e'villeman New Member

    Evansville, Indiana
    hrmm i must be getting old, was sitting in the truck yesterday and looked over at my 17yr old daughter and some kids "IN" the street and wondered what have we done?!?! this is whats going to take care of me in my Golden years"?? :eek:oooh::eek:oooh::eek:oooh:
  6. catfish kenny

    catfish kenny New Member

    Yeah Merry Christmas to all and you have no idea how so much of that fits the bill:eek:oooh::eek:oooh::eek:oooh:
  7. curdog

    curdog New Member

    Sheridan, Arkansas
    Just reading this thread brought a flood of good memories.
  8. Mi11er

    Mi11er New Member

    Independence, M
    I like that, :big_smile::big_smile::big_smile: Merry Christmas:big_smile::big_smile::big_smile:
  9. ozzy

    ozzy New Member

    Lost Wages
    Ya I remember that and sliding down the fire house pole for kicks and borrowing hoppes #9 from the neighbor policeman because I ran out. Those were the day's.
  10. tomflatcat

    tomflatcat New Member

    Hampstead, NC
    I guess I'm a survivor.

    Merry Christmas.
  11. 223reload

    223reload New Member

    I resemble most of those ,Born in 61
  12. cheapNdisgusting

    cheapNdisgusting Well-Known Member Supporting Member Supporting Member

    Yonder in Mo.
    Baseball cards were for putting in your bike spokes - not for collecting.

    Sunscreen? never heard of it until the late 70's.

    We learned to do math with a real pencil.
  13. fishnfwl

    fishnfwl New Member

    South Cent
    :crazy: Well I thought I did this once already :confused2: must be all the lead paint from my youth :tounge_out: AMEN!! Brother!!
  14. alands94

    alands94 Active Member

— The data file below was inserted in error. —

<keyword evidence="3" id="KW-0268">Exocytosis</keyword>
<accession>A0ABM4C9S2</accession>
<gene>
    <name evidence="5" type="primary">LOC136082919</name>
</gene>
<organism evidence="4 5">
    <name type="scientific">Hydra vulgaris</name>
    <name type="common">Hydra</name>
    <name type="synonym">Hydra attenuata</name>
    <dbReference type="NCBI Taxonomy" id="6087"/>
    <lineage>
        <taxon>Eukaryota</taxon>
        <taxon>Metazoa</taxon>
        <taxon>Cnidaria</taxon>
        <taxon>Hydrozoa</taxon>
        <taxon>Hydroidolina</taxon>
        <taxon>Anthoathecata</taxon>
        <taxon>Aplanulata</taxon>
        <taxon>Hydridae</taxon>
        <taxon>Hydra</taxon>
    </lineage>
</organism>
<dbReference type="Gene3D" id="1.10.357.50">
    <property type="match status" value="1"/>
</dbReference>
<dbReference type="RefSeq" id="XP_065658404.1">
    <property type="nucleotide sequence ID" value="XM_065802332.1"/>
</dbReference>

Lebanon, I
    Great post! I was born February 1976, but I experienced almost all of these and I turned out just fine! :crazy::wink::smile2:
  15. Cuz

    Cuz New Member

    DeSoto, MO
    That was a great read Russell. Isnt it the truth?
  16. Dano

    Dano New Member

    I had a Drivers L. by 1975 and driving a motorcycle and a 68 camaro

    I remember everything you posted and how true it was. Good post. I miss those days. Also didnt have Police with dogs walking the halls at school.
    And a ton of candy machines with half the kids taking ADHD pills.:roll_eyes:

    So what happen to us? , technology , which can be a good thing when used right but..................:wink:
  17. Vince Copple

    Vince Copple New Member

    You were considered very lucky when your weekly allowance went from a dime to 15 cents that would buy a bag candy.
    Guess that was the 60's..

    FLOAT TRIP WILLIE Active Member

    St. Louis
    dang-it russ, I missed the cut by 1 year..................LMAO

    I remember alot of that stuff, Heck I have a scar for life from riding a go-cart
    me and my brother made. That stop sign wouldn't get out of the way

    LMAO.........:009:merry christmas buddy & happy new year:009:
  19. ozzy

    ozzy New Member

    Lost Wages

    I cant believe you forgot that we fished all summer long!!! LOL:wink:
  20. zappaf19

    zappaf19 New Member

    Boy thats the truth! Those were good times.